Are Your Hamstrings Really Tight?

I'm a body movement teacher and one of the things I do is pay quite a bit of attention to the way people talk about their bodies. "I have tight hamstrings" "My neck and shoulders are always really tight" or "My calf muscles are so short!". We make pretty definitive statements about our body and musculature. I'd like to discuss the idea of 'tight' muscles.

We have this idea that our muscles have a certain amount of length to them, a specific amount of give, and when that length is reached, the movement stops in that muscle. One of the things I find most fascinating about the body is how nuanced reality really is, and it's pretty hard to make definitive statements about the body that are truly accurate (ie- you have short hamstrings).

Let's dive into this concept of 'tight' or 'short' muscles. We've all experienced the sensation of a muscle being tight, either it's locked up from injury to try and protect ourselves from further damage, or just in general, we have a pretty limited range of motion in an area we see we could have more movement and mobility.

A strong and functional muscle has the ability to contract (where the two ends of the muscle can move closer together) and lengthen, or eccentrically move, and also generate force while not moving (like if you push against a wall and not move your body, that's called isometric contraction). Now some of our muscles have lost the ability to do one or the other. Or we have the ability but our body doesn't feel strong and so it won't let us go there.

Our nervous system is king. It makes all the calls. It's pretty bossy but it's job that it takes super seriously is to keep you safe. It's really your best friend. Now let's suppose that your muscles have more range of motion than they have strength for? Meaning, you have the ability to move into positions but your nervous system won't let you go there because it doesn't feel strong? There are studies that show that general anesthesia can effect our range of motion, meaning, if you shut down the nervous system, you can get more motion from the same muscle. I find this fascinating, especially because I grew up thinking and being taught that your muscle length was the only thing to determine range of motion.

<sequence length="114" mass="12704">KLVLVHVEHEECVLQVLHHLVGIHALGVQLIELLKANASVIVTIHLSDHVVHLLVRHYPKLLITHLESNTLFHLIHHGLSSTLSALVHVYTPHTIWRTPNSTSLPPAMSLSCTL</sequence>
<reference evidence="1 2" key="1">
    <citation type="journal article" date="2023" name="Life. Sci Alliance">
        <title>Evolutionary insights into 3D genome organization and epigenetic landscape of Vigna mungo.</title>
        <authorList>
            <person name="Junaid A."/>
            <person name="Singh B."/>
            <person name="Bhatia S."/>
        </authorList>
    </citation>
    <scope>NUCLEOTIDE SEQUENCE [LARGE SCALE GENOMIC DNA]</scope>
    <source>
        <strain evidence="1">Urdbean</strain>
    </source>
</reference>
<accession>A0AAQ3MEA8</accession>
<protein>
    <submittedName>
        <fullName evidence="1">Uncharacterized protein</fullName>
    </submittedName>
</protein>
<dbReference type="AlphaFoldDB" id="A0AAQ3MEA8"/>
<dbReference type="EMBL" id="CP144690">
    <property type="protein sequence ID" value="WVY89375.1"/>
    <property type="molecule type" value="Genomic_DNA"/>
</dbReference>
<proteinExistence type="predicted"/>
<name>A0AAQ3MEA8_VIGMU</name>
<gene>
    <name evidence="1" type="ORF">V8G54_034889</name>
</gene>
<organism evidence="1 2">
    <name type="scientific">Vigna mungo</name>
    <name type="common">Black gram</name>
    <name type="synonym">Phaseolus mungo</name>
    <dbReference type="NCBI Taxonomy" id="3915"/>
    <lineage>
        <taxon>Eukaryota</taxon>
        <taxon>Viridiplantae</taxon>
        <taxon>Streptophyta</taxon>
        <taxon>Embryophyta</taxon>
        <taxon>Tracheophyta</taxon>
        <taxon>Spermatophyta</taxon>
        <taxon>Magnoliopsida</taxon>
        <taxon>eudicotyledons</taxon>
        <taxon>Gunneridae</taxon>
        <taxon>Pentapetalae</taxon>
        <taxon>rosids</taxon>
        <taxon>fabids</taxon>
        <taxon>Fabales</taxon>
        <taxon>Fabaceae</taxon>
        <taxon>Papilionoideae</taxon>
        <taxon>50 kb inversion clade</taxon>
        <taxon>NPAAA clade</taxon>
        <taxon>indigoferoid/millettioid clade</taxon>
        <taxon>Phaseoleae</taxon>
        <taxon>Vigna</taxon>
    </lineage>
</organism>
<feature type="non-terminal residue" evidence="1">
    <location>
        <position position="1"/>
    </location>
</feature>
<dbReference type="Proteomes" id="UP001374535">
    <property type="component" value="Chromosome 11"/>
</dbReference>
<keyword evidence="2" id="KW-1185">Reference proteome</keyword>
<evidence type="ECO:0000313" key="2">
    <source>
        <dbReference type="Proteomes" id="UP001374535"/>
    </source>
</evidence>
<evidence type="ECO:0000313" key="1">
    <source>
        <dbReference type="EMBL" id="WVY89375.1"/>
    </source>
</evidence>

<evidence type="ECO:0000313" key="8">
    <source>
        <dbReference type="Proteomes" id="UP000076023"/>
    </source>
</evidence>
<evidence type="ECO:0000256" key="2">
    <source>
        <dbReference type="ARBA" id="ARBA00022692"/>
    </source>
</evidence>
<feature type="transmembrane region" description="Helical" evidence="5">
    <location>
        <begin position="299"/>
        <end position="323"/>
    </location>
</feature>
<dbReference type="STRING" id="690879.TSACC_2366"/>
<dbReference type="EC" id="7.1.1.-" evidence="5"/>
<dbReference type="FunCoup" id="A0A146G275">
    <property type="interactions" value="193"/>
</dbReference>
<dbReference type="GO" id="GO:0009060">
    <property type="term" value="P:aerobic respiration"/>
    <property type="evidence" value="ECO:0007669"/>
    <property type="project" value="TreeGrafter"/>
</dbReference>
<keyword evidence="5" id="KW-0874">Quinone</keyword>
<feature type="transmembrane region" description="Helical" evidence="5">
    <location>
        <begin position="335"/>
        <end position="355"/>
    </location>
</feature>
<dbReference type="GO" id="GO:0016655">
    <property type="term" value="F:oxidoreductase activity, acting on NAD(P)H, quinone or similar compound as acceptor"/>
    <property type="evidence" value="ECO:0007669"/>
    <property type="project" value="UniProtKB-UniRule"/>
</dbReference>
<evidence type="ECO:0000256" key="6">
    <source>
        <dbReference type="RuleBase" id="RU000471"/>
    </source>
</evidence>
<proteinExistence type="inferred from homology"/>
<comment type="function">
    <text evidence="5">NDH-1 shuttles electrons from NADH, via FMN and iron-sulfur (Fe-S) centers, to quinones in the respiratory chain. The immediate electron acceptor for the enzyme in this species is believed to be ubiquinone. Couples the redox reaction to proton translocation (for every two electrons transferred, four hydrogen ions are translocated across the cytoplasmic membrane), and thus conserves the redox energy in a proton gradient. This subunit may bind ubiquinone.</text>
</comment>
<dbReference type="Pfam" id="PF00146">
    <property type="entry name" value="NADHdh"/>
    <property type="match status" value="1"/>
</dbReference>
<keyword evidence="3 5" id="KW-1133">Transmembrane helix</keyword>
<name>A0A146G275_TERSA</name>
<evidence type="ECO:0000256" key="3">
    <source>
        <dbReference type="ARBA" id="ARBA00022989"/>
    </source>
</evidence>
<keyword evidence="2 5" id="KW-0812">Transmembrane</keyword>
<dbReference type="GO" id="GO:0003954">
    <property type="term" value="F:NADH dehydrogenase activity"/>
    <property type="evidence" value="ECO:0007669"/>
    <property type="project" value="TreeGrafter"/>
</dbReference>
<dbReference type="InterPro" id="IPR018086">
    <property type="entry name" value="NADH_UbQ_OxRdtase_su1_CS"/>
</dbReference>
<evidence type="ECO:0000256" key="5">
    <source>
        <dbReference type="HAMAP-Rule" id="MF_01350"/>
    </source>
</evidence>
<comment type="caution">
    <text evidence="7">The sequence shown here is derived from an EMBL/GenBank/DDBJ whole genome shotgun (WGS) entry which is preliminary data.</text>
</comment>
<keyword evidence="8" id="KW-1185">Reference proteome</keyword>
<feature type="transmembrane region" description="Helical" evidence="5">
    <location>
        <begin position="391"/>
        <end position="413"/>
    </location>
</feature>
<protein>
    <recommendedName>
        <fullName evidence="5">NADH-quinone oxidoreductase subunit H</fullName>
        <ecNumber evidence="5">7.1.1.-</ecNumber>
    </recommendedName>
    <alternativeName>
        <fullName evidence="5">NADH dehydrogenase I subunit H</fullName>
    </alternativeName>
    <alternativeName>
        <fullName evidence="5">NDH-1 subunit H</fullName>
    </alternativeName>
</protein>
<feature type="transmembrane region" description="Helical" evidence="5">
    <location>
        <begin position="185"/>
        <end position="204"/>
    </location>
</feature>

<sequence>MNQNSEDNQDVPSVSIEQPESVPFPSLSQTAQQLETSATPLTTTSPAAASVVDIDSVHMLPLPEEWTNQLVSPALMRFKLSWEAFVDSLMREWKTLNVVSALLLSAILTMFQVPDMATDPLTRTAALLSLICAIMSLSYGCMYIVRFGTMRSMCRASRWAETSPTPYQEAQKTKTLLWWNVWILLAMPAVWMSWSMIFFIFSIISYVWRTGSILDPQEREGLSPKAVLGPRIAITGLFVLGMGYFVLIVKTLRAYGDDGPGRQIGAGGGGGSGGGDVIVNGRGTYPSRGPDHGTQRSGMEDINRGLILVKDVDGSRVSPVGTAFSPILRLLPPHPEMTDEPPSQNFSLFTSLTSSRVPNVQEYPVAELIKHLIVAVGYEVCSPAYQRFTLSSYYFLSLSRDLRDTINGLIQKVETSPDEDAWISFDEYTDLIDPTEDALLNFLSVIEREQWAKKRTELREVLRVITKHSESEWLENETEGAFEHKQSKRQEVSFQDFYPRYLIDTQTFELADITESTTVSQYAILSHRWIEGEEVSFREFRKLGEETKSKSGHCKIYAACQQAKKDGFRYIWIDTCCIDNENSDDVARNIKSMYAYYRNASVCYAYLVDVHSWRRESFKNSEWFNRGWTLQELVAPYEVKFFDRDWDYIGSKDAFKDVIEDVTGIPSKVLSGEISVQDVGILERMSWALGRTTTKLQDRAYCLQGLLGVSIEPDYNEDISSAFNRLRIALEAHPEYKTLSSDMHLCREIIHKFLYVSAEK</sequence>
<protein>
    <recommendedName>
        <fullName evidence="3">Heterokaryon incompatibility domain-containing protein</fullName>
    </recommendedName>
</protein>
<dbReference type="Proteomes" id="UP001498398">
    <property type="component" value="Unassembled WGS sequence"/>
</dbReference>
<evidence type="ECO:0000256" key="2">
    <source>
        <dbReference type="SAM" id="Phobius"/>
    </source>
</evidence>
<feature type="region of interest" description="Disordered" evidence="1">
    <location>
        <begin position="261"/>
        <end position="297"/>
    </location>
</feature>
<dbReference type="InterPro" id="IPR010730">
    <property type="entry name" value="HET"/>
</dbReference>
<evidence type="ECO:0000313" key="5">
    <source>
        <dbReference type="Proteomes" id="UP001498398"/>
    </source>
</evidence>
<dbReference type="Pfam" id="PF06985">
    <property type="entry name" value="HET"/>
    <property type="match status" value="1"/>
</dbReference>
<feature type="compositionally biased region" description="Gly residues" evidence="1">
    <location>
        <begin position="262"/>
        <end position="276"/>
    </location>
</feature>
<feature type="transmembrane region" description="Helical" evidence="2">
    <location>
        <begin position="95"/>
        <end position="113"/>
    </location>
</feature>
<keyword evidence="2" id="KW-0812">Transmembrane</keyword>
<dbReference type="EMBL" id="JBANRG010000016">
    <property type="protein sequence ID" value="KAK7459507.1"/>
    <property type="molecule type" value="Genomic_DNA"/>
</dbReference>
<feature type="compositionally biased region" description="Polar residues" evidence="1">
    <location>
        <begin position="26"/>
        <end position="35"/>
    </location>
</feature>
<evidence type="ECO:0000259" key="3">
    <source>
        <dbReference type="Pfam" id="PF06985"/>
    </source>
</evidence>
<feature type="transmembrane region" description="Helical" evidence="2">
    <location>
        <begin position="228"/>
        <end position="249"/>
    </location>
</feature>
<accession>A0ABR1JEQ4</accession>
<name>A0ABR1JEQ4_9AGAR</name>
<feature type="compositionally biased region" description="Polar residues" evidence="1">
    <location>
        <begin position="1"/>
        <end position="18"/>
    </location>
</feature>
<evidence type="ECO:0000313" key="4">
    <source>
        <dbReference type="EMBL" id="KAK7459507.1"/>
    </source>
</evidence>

What does that mean for you and your 'tight' muscles? One, it's awesome to just question, is my movement immobility because I've reached my maximum range of motion or is it because I don't have the strength to do this movement. We all know we can get stronger. And that's empowering. If it's just that our muscles are too short, it can be quite discouraging and it's easy to feel pretty hopeless about our bodies and the shape they are in. Here's a short video talking about how you can play in the water to start the questioning process in your own body. When I showed my husband this trick he tried to do a full squat and could, which he's no where near being able to do it on land at the moment. He was shocked! He just sat there in a full squat with his jaw dropped because he thought his muscles were just too 'short' to put in that position!

Another fun one to play with is this active range of motion hamstring stretch with a little load added in for fun. See how adding some strength to a stretch can impact your range of motion!


How did that feel in your body? Did you experience a change in your own range of motion in just a matter of a few minutes? Cool huh? This might also make your question if stretching is the best way to change range of motion? If you want more range of motion in your hamstrings, I always recommend some stretch followed by loading the muscle to strengthen. Lots of passive stretching alone is not really optimal. Again, if the muscle isn't short but weak, trying to add length to a muscle that is asking for strength to feel safe to go into that position isn't meeting the need that the body is asking to be met. Try adding some load or strength work to the area you feel isn't as mobile after you stretch and see what happens!

My hope is that you can just experience a little of how pliable and moldable your own body is, and how movement and strength can massively change your experience in your own life!

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